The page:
Linux Commands: nl

There is an incredible selection of little Linux commands that will do all sorts of things to your files, standard output and programs. Now and again I’m going to pick one out and have a play because you just never know when a little tool already exists that will do exactly what you need.

Today I’m going to look at nl, which prepends line numbers to any file that you pass it to.

Remember this one as “number lines” (think Numberwang on Peep Show). Don’t get confused and use ln, because that is for linking files 🙂

Okay, so I’ve got a little C program, and you can view the source code on the command line with cat:

cat main.c


Very nice. Now let’s output the file with nl instead:

nl main.c


Look at that! Numbers down the side. Isn’t that handy?

But that’s not all.

Say you wanted to number all the lines – not just the ones with source code. This time use the flag -ba:

nl -ba main.c



Now let’s go a little retro, start the numbering at 10 and increase it by 10 each time (BBC Basic anyone?).

Use -v to start at your required number and -i to specify the increment:

nl -ba -v10 -i10 main.c


You can even add a string in front of each line.

Here I’ve added a colon after each number:

nl -ba -v10 -i10 -s": " main.c


The only thing missing really is the option to add disco colours and flashing text 😉

Check out the man page for full details on all the options (man nl).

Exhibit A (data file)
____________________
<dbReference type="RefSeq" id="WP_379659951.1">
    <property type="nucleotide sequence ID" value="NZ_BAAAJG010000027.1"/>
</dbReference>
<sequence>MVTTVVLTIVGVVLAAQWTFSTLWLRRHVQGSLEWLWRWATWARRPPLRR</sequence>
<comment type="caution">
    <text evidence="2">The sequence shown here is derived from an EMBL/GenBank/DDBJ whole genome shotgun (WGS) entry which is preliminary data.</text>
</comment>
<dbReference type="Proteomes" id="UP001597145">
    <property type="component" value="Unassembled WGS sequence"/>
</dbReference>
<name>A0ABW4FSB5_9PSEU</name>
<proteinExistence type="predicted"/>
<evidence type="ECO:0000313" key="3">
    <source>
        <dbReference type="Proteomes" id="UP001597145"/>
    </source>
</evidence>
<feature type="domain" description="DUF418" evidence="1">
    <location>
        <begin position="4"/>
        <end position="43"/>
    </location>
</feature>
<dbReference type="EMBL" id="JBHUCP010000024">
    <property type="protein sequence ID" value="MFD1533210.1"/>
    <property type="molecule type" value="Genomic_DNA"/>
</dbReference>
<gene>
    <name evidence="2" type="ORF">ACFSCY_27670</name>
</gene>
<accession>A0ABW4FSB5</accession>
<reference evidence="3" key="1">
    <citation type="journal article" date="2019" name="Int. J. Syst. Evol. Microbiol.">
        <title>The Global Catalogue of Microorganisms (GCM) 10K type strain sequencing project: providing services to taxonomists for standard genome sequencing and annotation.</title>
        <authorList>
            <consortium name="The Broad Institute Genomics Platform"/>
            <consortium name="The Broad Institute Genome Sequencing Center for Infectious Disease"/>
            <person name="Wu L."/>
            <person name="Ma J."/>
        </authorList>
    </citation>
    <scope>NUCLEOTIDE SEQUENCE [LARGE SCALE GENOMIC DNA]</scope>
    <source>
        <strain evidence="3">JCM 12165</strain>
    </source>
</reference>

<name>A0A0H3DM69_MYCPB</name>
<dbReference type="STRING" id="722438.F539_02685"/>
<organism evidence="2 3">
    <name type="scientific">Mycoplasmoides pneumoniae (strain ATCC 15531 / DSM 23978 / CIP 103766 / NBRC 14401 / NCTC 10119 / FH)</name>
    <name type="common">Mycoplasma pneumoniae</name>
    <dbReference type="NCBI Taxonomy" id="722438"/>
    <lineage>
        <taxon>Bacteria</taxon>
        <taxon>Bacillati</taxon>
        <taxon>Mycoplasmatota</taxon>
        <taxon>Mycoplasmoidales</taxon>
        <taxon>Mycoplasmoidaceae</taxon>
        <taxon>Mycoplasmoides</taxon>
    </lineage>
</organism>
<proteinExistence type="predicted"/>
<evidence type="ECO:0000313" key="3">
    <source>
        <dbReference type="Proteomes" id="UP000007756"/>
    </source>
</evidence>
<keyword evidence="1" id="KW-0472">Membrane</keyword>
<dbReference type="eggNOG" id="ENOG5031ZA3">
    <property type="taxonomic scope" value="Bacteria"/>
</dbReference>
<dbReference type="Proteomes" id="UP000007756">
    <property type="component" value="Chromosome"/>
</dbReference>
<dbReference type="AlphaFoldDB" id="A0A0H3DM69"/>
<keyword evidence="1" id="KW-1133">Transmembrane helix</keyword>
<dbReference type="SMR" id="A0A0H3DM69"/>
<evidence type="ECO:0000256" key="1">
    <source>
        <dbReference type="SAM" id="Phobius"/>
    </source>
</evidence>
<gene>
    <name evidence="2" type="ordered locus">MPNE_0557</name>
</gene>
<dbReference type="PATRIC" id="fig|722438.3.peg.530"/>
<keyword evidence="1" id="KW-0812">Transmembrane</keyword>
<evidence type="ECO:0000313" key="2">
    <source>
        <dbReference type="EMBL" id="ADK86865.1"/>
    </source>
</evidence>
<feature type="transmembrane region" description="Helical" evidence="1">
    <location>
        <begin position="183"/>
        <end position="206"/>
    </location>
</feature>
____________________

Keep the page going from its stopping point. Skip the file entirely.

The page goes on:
A C++11 Threads Tutorial

Last week we created a simple program using the pthreads library. This week I’ve “translated” that program into the C++11 threads version, so you can see how it compares.

I say compares, but on linux, using GCC, the C++11 thread library is basically a wrapper for pthreads anyway, so although you are using native C++ commands, they are effectively calling the pthread commands that we saw last week.

So, the first thing to remember, when you are using the new C++11 thread library, is that you have to add a couple of flags to your build in order for it to run properly.

Read moreA C++11 Threads Tutorial

Fedora 21 Open Terminal From File Manager

If you use the command line a lot (like me!), then being able to switch quickly between the graphical file explorer and a terminal window in the same location is a fantastic timesaver.

On gnome this option isn’t available by default (as it is from KDE), but you can enable it by installing the nautilus-open-terminal package.

In a terminal window type:

sudo yum install nautilus-open-terminal

You may need to log out/in after doing this, although I didn’t need to on Fedora 21.

Once it has completed, if you right click in any ‘Files’ graphical window, you will see a new shortcut to ‘Open in terminal’:


Super easy and super handy too!

make: Nothing to be done for ‘all’ – Eclipse Error Solved

I’ve seen this odd error several times over the years, almost always after first importing a new project into Eclipse-CDT.

After import, when you try to build your project, it just returns the message make: Nothing to be done for all in the console.

And then, once you’ve got the error, nothing you do will kick your build into action – changing files, changing project settings, even deleting and recreating build configurations.

If you try to run the executable, you just get Launch failed. Binary not found.

Because, of course, make hasn’t built anything.


Annoying, eh?

Read moremake: Nothing to be done for ‘all’ – Eclipse Error Solved